Here’s the thing.  The God that religion sells does not exist.  Not only does it not exist, but the very existence of it, as it is described is nonsensical.  There’s a big invisible, omnipotent, omnipresent being out there which is so powerful that it created the universe and everything in it, that sends fires and floods and famine and plagues to places that offend it, but that still needs YOU to do its dirty work for it, to kill people who believe in other big invisible, omnipotent and omnipresent beings.  Who also creates entire populations of people that it doesn’t like that it wants YOU to go and crush, and that has laws that have to be written down that YOU have to enforce.  Well, that’s just silly.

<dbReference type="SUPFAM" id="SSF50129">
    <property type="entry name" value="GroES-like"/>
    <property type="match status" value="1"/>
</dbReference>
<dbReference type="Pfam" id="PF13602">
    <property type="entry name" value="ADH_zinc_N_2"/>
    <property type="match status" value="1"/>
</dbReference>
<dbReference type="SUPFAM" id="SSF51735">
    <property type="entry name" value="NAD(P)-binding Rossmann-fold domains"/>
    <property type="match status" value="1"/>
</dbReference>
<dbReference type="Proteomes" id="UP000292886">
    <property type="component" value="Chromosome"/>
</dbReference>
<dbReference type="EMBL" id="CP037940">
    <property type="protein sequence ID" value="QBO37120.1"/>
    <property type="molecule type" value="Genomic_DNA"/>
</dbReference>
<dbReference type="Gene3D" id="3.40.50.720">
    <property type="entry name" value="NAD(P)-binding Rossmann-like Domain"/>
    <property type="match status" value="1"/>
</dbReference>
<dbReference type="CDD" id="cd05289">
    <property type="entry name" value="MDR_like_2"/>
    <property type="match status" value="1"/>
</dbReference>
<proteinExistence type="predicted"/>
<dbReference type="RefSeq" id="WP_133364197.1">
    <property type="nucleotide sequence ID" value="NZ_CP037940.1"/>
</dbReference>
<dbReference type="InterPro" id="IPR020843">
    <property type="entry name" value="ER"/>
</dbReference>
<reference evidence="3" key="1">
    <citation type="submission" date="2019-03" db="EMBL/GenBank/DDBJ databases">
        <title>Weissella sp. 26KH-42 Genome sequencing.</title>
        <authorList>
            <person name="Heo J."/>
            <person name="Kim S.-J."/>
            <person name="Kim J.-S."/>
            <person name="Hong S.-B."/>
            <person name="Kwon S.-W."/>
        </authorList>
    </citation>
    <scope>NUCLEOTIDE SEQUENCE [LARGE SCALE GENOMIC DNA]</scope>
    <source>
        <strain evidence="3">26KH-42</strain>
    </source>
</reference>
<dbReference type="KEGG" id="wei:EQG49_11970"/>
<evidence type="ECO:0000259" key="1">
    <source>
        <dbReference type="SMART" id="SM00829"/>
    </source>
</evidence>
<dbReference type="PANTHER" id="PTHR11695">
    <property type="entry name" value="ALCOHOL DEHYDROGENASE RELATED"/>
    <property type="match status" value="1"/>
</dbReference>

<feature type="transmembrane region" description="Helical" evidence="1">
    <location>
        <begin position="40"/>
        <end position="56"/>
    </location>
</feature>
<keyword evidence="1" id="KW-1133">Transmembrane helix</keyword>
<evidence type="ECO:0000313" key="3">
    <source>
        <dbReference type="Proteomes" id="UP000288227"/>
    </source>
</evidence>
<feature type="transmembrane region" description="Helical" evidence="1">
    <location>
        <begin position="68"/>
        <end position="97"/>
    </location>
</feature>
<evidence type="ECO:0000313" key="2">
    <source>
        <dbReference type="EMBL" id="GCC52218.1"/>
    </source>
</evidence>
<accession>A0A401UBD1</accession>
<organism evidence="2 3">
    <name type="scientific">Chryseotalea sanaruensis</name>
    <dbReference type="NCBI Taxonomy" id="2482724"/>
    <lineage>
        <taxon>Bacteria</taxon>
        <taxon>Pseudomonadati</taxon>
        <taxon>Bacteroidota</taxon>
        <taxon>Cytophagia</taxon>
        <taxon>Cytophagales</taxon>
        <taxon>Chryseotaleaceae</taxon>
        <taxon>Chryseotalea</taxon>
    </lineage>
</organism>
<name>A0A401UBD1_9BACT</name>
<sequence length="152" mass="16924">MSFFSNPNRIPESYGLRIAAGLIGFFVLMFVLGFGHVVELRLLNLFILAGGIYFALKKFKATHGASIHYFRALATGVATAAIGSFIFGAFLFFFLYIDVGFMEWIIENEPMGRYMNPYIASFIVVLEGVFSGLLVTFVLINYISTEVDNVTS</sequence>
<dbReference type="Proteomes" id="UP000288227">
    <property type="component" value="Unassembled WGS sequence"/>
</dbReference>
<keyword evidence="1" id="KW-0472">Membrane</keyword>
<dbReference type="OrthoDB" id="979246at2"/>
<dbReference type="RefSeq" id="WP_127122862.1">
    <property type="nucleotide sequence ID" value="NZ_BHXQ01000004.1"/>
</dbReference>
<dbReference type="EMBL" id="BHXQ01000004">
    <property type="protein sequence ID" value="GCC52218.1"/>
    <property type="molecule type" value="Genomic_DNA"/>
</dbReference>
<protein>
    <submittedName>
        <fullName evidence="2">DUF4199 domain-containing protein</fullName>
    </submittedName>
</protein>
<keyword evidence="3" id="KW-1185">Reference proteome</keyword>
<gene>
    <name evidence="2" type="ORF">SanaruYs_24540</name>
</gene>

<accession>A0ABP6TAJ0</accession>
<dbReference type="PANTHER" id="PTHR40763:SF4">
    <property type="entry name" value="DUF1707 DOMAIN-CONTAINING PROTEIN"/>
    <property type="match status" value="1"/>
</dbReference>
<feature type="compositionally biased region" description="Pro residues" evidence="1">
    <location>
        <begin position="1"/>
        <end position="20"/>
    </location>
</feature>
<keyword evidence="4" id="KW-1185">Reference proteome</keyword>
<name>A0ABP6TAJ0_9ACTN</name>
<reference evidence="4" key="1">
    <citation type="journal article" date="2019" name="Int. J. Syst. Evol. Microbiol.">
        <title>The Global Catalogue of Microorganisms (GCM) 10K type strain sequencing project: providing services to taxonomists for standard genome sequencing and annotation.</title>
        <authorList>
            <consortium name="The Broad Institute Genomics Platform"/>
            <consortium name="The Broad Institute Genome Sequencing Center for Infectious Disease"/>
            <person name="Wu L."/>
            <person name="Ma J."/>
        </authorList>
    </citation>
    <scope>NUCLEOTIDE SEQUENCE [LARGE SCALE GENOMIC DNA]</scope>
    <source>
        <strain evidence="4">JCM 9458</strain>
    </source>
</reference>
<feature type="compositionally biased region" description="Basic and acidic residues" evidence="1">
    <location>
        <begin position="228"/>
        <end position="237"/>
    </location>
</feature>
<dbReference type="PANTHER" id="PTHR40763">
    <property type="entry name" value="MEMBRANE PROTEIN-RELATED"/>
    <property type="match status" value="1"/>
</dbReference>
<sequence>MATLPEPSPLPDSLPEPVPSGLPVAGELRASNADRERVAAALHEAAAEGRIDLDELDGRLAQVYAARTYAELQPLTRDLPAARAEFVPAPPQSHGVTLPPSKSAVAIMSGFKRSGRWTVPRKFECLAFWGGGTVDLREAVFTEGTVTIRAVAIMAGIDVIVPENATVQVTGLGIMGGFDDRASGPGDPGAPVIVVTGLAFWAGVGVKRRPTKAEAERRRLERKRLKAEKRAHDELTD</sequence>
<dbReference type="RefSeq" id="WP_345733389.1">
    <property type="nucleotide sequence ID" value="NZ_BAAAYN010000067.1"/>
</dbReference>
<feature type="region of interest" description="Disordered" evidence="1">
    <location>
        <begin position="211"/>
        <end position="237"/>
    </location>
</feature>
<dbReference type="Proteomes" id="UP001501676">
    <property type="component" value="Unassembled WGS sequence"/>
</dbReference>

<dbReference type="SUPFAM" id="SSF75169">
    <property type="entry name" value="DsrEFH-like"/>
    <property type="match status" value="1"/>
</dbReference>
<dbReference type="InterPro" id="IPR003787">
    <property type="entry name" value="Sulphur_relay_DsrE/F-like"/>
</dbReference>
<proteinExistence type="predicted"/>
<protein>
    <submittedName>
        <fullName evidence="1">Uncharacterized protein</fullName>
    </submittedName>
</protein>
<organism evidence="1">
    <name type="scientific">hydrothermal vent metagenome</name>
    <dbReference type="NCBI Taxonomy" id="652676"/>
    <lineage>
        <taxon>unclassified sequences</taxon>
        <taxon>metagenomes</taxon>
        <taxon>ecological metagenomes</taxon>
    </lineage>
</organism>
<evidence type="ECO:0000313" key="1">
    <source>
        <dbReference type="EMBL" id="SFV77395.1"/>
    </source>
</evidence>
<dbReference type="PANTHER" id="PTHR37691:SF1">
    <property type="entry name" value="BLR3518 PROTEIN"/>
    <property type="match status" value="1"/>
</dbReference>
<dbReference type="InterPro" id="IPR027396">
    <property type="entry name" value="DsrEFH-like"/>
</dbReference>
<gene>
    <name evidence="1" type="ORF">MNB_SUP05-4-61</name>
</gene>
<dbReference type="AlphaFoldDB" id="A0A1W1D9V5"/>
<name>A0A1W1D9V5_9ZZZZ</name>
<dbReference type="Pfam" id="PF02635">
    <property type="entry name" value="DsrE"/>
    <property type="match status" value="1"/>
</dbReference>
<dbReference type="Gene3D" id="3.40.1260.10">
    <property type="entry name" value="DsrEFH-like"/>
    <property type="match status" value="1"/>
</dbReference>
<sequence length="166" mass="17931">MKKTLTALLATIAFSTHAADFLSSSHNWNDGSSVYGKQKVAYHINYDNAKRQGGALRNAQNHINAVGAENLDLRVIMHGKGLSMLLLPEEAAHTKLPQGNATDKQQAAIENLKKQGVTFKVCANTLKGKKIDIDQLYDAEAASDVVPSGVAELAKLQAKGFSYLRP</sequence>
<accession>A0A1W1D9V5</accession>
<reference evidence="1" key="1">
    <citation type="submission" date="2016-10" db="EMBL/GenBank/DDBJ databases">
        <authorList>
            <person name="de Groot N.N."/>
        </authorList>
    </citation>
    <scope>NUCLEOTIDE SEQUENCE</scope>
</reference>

What’s really ballsy is that these religions are so comfortable that you won’t see that they’ve created this being out of thin air, that they’ve taken the drapes down and shown you how to do it so that you can do it to your own children.  So, every December, there’s a big old white man with a beard who comes and gives out gifts if your children were good and coal if they were bad: a very thinly veiled metaphor for God giving heaven to the good and hell to the bad.  In fact, there’s a great deal more proof of the existence of Santa Claus than there is of God.  Children can see him on the street corners, ringing bells.  They can send him letters.  They can go to Macy’s and sit on his lap and tell him what they want, and, miracle of miracles, he delivers them, right into their very house on Christmas morning.  Yet, we expect our children to figure out, in the face of overwhelming emperical evidence to the contrary, that Santa doesn’t exist.  It is a mark of maturity when kids stop believing in Santa Claus, and the Tooth Fairy, and the Easter Bunny, and the myriad of other creatures we create for them.  And yet, they are still expected to believe in God?  How does that make sense?